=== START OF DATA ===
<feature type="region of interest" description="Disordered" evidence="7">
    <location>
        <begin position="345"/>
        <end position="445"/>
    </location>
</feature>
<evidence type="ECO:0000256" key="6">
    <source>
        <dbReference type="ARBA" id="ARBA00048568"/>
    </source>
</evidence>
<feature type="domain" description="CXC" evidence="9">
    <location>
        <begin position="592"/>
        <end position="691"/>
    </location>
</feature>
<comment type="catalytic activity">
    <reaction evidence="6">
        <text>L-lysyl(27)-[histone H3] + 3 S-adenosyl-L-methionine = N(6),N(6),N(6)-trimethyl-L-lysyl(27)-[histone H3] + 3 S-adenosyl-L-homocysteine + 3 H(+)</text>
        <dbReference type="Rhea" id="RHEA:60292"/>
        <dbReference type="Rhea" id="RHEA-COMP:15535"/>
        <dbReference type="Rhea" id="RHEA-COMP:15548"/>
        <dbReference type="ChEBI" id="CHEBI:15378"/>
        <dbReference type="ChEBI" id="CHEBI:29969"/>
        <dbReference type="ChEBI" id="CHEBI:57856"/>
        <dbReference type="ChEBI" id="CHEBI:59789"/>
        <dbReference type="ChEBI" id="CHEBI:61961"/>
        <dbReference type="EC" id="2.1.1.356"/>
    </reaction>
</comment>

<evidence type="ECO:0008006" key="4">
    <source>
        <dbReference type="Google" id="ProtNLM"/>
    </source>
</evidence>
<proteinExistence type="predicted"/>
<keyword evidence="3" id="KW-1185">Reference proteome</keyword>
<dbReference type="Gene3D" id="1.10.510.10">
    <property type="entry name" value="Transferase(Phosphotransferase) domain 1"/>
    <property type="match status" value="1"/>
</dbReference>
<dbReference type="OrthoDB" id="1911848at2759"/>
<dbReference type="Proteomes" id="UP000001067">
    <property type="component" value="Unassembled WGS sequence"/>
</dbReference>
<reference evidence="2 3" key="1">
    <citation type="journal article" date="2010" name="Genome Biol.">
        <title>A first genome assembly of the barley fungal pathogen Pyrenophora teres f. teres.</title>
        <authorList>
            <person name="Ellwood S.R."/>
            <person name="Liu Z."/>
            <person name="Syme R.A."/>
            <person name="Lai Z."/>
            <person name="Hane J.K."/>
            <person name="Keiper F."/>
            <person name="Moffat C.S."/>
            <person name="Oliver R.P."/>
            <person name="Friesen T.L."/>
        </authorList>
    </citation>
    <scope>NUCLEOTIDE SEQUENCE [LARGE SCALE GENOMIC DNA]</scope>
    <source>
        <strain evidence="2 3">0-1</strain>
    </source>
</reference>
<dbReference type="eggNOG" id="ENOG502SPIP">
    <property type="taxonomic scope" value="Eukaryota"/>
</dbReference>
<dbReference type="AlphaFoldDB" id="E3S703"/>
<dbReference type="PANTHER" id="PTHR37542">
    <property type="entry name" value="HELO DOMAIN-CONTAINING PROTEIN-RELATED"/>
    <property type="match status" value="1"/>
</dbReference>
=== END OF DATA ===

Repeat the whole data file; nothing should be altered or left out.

<feature type="region of interest" description="Disordered" evidence="7">
    <location>
        <begin position="345"/>
        <end position="445"/>
    </location>
</feature>
<evidence type="ECO:0000256" key="6">
    <source>
        <dbReference type="ARBA" id="ARBA00048568"/>
    </source>
</evidence>
<feature type="domain" description="CXC" evidence="9">
    <location>
        <begin position="592"/>
        <end position="691"/>
    </location>
</feature>
<comment type="catalytic activity">
    <reaction evidence="6">
        <text>L-lysyl(27)-[histone H3] + 3 S-adenosyl-L-methionine = N(6),N(6),N(6)-trimethyl-L-lysyl(27)-[histone H3] + 3 S-adenosyl-L-homocysteine + 3 H(+)</text>
        <dbReference type="Rhea" id="RHEA:60292"/>
        <dbReference type="Rhea" id="RHEA-COMP:15535"/>
        <dbReference type="Rhea" id="RHEA-COMP:15548"/>
        <dbReference type="ChEBI" id="CHEBI:15378"/>
        <dbReference type="ChEBI" id="CHEBI:29969"/>
        <dbReference type="ChEBI" id="CHEBI:57856"/>
        <dbReference type="ChEBI" id="CHEBI:59789"/>
        <dbReference type="ChEBI" id="CHEBI:61961"/>
        <dbReference type="EC" id="2.1.1.356"/>
    </reaction>
</comment>

<evidence type="ECO:0008006" key="4">
    <source>
        <dbReference type="Google" id="ProtNLM"/>
    </source>
</evidence>
<proteinExistence type="predicted"/>
<keyword evidence="3" id="KW-1185">Reference proteome</keyword>
<dbReference type="Gene3D" id="1.10.510.10">
    <property type="entry name" value="Transferase(Phosphotransferase) domain 1"/>
    <property type="match status" value="1"/>
</dbReference>
<dbReference type="OrthoDB" id="1911848at2759"/>
<dbReference type="Proteomes" id="UP000001067">
    <property type="component" value="Unassembled WGS sequence"/>
</dbReference>
<reference evidence="2 3" key="1">
    <citation type="journal article" date="2010" name="Genome Biol.">
        <title>A first genome assembly of the barley fungal pathogen Pyrenophora teres f. teres.</title>
        <authorList>
            <person name="Ellwood S.R."/>
            <person name="Liu Z."/>
            <person name="Syme R.A."/>
            <person name="Lai Z."/>
            <person name="Hane J.K."/>
            <person name="Keiper F."/>
            <person name="Moffat C.S."/>
            <person name="Oliver R.P."/>
            <person name="Friesen T.L."/>
        </authorList>
    </citation>
    <scope>NUCLEOTIDE SEQUENCE [LARGE SCALE GENOMIC DNA]</scope>
    <source>
        <strain evidence="2 3">0-1</strain>
    </source>
</reference>
<dbReference type="eggNOG" id="ENOG502SPIP">
    <property type="taxonomic scope" value="Eukaryota"/>
</dbReference>
<dbReference type="AlphaFoldDB" id="E3S703"/>
<dbReference type="PANTHER" id="PTHR37542">
    <property type="entry name" value="HELO DOMAIN-CONTAINING PROTEIN-RELATED"/>
    <property type="match status" value="1"/>
</dbReference>